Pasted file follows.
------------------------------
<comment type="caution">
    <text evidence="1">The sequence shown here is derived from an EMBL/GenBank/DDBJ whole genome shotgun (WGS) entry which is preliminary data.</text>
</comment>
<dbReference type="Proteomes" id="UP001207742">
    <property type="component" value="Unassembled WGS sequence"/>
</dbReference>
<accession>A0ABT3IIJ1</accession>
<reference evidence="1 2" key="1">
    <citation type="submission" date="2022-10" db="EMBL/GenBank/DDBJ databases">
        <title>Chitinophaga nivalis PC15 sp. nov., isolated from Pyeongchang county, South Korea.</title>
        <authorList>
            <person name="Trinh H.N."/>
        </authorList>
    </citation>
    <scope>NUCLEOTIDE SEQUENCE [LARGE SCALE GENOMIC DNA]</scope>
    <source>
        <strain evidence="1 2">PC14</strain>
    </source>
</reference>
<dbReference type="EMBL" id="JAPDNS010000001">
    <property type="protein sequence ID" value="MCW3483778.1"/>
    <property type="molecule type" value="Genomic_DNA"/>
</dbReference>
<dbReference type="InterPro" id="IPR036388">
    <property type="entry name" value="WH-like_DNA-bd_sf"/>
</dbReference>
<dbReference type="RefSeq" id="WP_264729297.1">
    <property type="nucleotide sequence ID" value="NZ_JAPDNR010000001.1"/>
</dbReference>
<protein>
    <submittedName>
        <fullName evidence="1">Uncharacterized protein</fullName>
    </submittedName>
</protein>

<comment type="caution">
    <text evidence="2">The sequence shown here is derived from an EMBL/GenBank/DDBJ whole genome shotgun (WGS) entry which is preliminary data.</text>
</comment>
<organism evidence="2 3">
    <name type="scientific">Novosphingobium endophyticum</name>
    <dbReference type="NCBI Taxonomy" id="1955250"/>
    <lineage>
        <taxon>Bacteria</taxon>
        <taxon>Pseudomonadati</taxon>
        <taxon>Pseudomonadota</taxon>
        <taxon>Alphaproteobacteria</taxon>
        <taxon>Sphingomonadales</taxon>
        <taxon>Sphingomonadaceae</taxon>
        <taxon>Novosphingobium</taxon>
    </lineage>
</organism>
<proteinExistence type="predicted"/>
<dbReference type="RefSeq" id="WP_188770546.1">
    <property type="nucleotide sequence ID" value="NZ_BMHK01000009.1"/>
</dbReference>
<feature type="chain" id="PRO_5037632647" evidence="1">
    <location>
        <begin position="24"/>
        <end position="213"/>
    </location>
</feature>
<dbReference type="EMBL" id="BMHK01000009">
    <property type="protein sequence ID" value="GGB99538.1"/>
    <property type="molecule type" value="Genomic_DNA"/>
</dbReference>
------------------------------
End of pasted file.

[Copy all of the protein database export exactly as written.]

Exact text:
<comment type="caution">
    <text evidence="1">The sequence shown here is derived from an EMBL/GenBank/DDBJ whole genome shotgun (WGS) entry which is preliminary data.</text>
</comment>
<dbReference type="Proteomes" id="UP001207742">
    <property type="component" value="Unassembled WGS sequence"/>
</dbReference>
<accession>A0ABT3IIJ1</accession>
<reference evidence="1 2" key="1">
    <citation type="submission" date="2022-10" db="EMBL/GenBank/DDBJ databases">
        <title>Chitinophaga nivalis PC15 sp. nov., isolated from Pyeongchang county, South Korea.</title>
        <authorList>
            <person name="Trinh H.N."/>
        </authorList>
    </citation>
    <scope>NUCLEOTIDE SEQUENCE [LARGE SCALE GENOMIC DNA]</scope>
    <source>
        <strain evidence="1 2">PC14</strain>
    </source>
</reference>
<dbReference type="EMBL" id="JAPDNS010000001">
    <property type="protein sequence ID" value="MCW3483778.1"/>
    <property type="molecule type" value="Genomic_DNA"/>
</dbReference>
<dbReference type="InterPro" id="IPR036388">
    <property type="entry name" value="WH-like_DNA-bd_sf"/>
</dbReference>
<dbReference type="RefSeq" id="WP_264729297.1">
    <property type="nucleotide sequence ID" value="NZ_JAPDNR010000001.1"/>
</dbReference>
<protein>
    <submittedName>
        <fullName evidence="1">Uncharacterized protein</fullName>
    </submittedName>
</protein>

<comment type="caution">
    <text evidence="2">The sequence shown here is derived from an EMBL/GenBank/DDBJ whole genome shotgun (WGS) entry which is preliminary data.</text>
</comment>
<organism evidence="2 3">
    <name type="scientific">Novosphingobium endophyticum</name>
    <dbReference type="NCBI Taxonomy" id="1955250"/>
    <lineage>
        <taxon>Bacteria</taxon>
        <taxon>Pseudomonadati</taxon>
        <taxon>Pseudomonadota</taxon>
        <taxon>Alphaproteobacteria</taxon>
        <taxon>Sphingomonadales</taxon>
        <taxon>Sphingomonadaceae</taxon>
        <taxon>Novosphingobium</taxon>
    </lineage>
</organism>
<proteinExistence type="predicted"/>
<dbReference type="RefSeq" id="WP_188770546.1">
    <property type="nucleotide sequence ID" value="NZ_BMHK01000009.1"/>
</dbReference>
<feature type="chain" id="PRO_5037632647" evidence="1">
    <location>
        <begin position="24"/>
        <end position="213"/>
    </location>
</feature>
<dbReference type="EMBL" id="BMHK01000009">
    <property type="protein sequence ID" value="GGB99538.1"/>
    <property type="molecule type" value="Genomic_DNA"/>
</dbReference>